prioritise some feature development over other
It seems that JBoss EAP and in Red Hat in general have positioned themselves well for cloud environments. Can you explain what is new in EAP6 to help users get their applications in the cloud?
As I mentioned previously, EAP 6 has been designed to be cloud-ready from the start. With the fast boot times, below 3 seconds for the Full Profile, and minimal footprint, this allows us to get the high densities needed on Cloud for PaaS. We’ve also been working very closely with the OpenShift team for well over a year to ensure that every deployment of AS7 and now EAP 6 is integrated with the work they’re doing on payments, dynamic clustering, fail-over etc.
Furthermore, the JBoss Developer Studio/JBoss Tools team
has worked with then OpenShift team to seamlessly integrate PaaS
deployments into our Eclipse environment – it really is as simple
as a single click to deploy into EAP 6 running in
How does OpenShift fit into this? How important is it to link EAP6 and OpenShift together for JBoss looking into the future?
The future for a lot of developers is the Cloud and we believe that OpenShift and EAP6 are the right PaaS. Lots of other things we’ll be bringing to OpenShift, such as BRMS and SOA-P, layer on EAP so having a solid basis on which to work is important for much more than just the EE6 users who will be taking advantage of EAP 6.
What were some key design goals heading into the project – what did you feel the need to improve upon?
Lightweight, fast, dynamic adaptability, easier to
understand and use. I think we delivered on all of
Can you tell us more about how it links up with other JBoss/Red Hat products?
As with previous EAP releases, EAP 6 will be the basis for
all of our platforms. So whether it’s SOA Platform, Data Grid, or
Portal, they’ll all use EAP 6 in one way or another. This means
that their users will get the benefits I’ve mentioned
In terms of middleware, what has been improved upon and which middleware components in JBoss EAP6 excite you the most?
We’ve improved upon a lot in EAP 6 from previous releases,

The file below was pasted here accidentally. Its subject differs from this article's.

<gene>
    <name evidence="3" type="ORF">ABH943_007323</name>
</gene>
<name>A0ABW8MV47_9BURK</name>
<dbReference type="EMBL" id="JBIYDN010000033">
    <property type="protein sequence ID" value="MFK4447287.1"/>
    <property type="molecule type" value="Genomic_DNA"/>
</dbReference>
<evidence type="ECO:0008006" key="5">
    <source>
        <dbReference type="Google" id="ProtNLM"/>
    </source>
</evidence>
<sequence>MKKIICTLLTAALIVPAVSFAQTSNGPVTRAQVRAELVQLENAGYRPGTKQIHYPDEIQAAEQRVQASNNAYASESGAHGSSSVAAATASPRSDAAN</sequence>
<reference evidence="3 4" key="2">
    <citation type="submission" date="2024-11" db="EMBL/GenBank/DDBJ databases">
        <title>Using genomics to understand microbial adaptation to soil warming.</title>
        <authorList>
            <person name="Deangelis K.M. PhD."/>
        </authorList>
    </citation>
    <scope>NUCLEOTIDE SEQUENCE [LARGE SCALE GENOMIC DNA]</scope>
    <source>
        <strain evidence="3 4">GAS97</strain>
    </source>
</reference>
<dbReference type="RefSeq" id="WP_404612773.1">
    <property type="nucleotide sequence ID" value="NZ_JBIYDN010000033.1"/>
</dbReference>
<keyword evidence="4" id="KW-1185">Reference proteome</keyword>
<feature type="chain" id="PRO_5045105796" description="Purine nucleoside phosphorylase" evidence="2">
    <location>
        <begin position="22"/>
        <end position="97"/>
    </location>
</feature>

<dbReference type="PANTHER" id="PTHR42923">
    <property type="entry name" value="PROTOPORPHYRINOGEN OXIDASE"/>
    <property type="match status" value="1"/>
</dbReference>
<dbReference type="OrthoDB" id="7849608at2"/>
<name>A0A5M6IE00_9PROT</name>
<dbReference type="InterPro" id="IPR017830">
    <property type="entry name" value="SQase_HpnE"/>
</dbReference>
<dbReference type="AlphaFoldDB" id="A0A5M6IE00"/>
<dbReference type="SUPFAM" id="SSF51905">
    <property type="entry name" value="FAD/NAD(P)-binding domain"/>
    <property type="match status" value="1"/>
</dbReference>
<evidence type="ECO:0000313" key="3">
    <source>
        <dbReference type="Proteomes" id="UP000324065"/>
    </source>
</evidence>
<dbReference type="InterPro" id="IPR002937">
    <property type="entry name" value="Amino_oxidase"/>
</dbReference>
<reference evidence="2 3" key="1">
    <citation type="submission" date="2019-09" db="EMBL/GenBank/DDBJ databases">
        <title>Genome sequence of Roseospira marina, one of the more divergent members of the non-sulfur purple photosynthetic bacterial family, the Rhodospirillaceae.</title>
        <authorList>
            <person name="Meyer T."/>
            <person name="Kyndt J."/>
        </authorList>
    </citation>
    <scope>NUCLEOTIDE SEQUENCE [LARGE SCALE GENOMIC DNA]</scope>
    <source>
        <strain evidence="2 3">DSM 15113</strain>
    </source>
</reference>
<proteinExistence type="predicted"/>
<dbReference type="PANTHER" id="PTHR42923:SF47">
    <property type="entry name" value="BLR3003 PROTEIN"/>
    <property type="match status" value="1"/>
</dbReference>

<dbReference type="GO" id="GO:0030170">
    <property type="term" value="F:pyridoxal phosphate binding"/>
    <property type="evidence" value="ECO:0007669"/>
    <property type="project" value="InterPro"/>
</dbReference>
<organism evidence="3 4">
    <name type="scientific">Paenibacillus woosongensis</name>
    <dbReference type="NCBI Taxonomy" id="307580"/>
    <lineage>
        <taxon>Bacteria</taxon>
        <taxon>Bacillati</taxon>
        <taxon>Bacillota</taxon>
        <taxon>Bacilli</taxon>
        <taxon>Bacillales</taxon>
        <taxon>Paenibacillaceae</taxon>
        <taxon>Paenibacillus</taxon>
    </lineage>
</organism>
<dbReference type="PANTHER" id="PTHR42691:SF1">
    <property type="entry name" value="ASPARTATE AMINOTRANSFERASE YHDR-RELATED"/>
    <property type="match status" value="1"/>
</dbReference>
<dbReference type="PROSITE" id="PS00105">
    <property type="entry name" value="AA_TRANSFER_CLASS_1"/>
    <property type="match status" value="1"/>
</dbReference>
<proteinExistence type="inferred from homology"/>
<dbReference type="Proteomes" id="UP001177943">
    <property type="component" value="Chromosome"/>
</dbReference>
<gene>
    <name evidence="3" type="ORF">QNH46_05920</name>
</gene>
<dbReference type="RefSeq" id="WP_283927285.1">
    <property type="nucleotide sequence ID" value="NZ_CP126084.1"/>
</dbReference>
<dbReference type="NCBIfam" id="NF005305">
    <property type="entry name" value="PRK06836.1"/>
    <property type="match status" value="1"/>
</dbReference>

but the ones that really excite me the most include the new JBoss
Modular Services Container (it’s key to our ability to be
lightweight and have lightning fast boot times), CDI (via Weld and
soon DeltaSpike) and Infinispan (yes, there are aspects of our data
grid technology within the EAP 6 base platform).
The JBoss Way initiative was announced at the recent JBossWorld – can you explain what it is and the thinking behind this?
I think it’s much easier if people watch the
videos. However, in summary the JBoss Way is our attempt
to bring together the masses of information we’ve accumulated over
the years, but from our own teams, community involvement and
customers, and present the best ways to accomplish various tasks.
So the JBoss Way will include things like best practices,
tutorials, quickstarts etc. It’ll also impact the way in which our
projects and products progress in the future as we make a conscious
decision to think about the JBoss Way from the start rather than in
Has planning already begun for JBoss EAP 7 – it might be early to say but what sort of features can we expect there?
Yes, planning has started. I was in a 3 day long meeting last week with some of the engineerings teams involved in this. As we’re an open source company, the things we discussed and the plans we’re developing will appear in the community very soon for feedback. But I think some of the things you can expect to see will include EE7 support and more emphasis on a JBoss fabric, which we discuss at the JBossWorld 2011 keynote.